A committee of native people associated with the Henry Budd College for Ministry in The Pas, Man., in the diocese of Brandon, is planning a conference on native spiritual traditions in May . The conference, titled `Listening to one another in the Creator Spirit', will be attended by Brandon Bishop Malcolm Harding and Archbishop Walter Jones, metropolitan of Rupert's Land. The conference will enable native people to compare their spiritual traditions and discuss topics such as the use of sweetgrass in prayers". Text of entire article.
"In the early 20th century, the native lay catechists Blind Moses and Blind Paul brought the gospel to indigenous peoples living near the Arctic Circle. Now the Anglican Church of Canada is launching an initiative to train contemporary catechists who will likewise school their indigenous brothers and sisters in the basics of the Christian faith. 'Historically, most of the growth and much of the creativity in indigenous churches has been from catechists', says Bishop Mark MacDonald, the church's national indigenous bishop. 'Easily deployable, close to the people, the catechists were able to apply the gospel to the needs of the people in a way that stressed its compatibility with the values of traditional indigenous life'. Spearheading the current project, which was presented at the February  meeting of the Anglican Council of Indigenous Peoples (ACIP) in Calgary, is the Rev. Canon Ginny Doctor, indigenous ministries co-ordinator and a Mohawk from the Six Nations in New York state. 'Jesus sent people out two by two to preach and teach', says Doctor, who spent many years helping restore spirituality to aboriginal people living in urban settings. 'We're following an old model'."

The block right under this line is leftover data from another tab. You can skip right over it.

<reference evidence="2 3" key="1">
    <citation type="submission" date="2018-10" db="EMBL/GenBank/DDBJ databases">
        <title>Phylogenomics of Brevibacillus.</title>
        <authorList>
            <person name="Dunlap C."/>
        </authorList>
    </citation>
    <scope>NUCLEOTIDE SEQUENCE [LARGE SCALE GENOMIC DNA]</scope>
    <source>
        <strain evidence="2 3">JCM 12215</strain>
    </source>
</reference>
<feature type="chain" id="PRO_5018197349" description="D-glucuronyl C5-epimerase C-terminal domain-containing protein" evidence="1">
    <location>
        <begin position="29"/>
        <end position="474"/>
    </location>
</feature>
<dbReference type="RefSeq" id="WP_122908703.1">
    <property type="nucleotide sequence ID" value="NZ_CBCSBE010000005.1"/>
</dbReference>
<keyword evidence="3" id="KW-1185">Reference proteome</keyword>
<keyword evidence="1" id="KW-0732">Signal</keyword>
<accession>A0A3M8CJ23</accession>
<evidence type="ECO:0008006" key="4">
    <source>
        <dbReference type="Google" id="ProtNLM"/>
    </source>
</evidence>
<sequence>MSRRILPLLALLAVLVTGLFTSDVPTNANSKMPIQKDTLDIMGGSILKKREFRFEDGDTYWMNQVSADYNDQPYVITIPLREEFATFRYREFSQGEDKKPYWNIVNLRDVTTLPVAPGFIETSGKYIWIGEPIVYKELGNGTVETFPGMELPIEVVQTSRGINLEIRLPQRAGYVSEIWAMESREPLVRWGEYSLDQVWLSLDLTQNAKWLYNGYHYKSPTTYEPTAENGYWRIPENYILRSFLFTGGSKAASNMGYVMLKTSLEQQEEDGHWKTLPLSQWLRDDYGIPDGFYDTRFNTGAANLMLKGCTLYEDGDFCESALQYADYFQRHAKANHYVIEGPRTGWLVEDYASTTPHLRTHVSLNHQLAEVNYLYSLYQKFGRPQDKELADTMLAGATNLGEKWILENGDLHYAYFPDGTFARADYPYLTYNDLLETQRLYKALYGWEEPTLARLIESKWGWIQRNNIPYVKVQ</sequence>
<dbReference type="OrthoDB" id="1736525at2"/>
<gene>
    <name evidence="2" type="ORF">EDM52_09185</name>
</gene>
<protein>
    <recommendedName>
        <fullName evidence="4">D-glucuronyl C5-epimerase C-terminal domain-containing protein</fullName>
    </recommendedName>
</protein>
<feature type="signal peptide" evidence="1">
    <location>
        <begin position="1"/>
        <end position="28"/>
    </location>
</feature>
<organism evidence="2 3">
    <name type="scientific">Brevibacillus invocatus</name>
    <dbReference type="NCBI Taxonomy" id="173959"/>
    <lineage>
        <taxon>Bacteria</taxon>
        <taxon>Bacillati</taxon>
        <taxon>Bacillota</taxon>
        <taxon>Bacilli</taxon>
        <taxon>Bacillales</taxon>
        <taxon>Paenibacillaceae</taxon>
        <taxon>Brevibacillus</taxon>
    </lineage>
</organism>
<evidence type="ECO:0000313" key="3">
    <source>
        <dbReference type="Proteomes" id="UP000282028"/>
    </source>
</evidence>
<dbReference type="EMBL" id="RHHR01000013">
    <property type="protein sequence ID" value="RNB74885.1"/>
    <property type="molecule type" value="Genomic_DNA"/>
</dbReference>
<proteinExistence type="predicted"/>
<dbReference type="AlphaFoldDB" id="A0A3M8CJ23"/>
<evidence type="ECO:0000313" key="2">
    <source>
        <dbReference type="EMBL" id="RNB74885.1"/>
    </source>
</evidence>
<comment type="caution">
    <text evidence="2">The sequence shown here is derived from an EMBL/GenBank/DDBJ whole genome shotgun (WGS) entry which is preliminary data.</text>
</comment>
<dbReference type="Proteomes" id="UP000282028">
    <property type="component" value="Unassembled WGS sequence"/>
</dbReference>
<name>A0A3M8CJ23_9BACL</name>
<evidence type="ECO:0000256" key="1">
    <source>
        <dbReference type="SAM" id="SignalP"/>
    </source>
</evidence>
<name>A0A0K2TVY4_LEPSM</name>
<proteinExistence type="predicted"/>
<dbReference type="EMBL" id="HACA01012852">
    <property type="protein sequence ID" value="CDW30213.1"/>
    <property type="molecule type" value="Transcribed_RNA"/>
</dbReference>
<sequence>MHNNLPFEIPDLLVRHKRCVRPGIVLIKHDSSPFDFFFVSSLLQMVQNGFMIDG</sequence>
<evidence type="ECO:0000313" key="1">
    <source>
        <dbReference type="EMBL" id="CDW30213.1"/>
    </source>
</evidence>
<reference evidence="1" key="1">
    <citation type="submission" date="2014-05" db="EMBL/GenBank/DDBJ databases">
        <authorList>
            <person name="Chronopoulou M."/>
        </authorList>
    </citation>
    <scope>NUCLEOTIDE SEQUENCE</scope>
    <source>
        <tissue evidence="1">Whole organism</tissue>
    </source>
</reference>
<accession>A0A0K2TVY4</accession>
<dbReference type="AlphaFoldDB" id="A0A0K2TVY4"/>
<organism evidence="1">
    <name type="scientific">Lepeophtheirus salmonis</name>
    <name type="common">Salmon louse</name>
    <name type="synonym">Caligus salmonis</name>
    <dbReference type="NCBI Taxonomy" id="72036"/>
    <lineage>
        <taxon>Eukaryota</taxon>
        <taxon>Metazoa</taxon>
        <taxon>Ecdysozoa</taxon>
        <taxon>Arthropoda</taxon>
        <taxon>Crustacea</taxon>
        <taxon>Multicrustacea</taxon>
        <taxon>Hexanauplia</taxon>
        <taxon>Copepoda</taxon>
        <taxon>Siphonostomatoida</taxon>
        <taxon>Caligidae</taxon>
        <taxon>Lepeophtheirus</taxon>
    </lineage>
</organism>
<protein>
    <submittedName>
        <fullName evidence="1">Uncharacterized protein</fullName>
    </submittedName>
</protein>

Eight page insert (1-8) with May 2013 issue of Anglican Journal. Anglican Church of Canada Ministry Report. Insert produced by Resources for Mission Dept.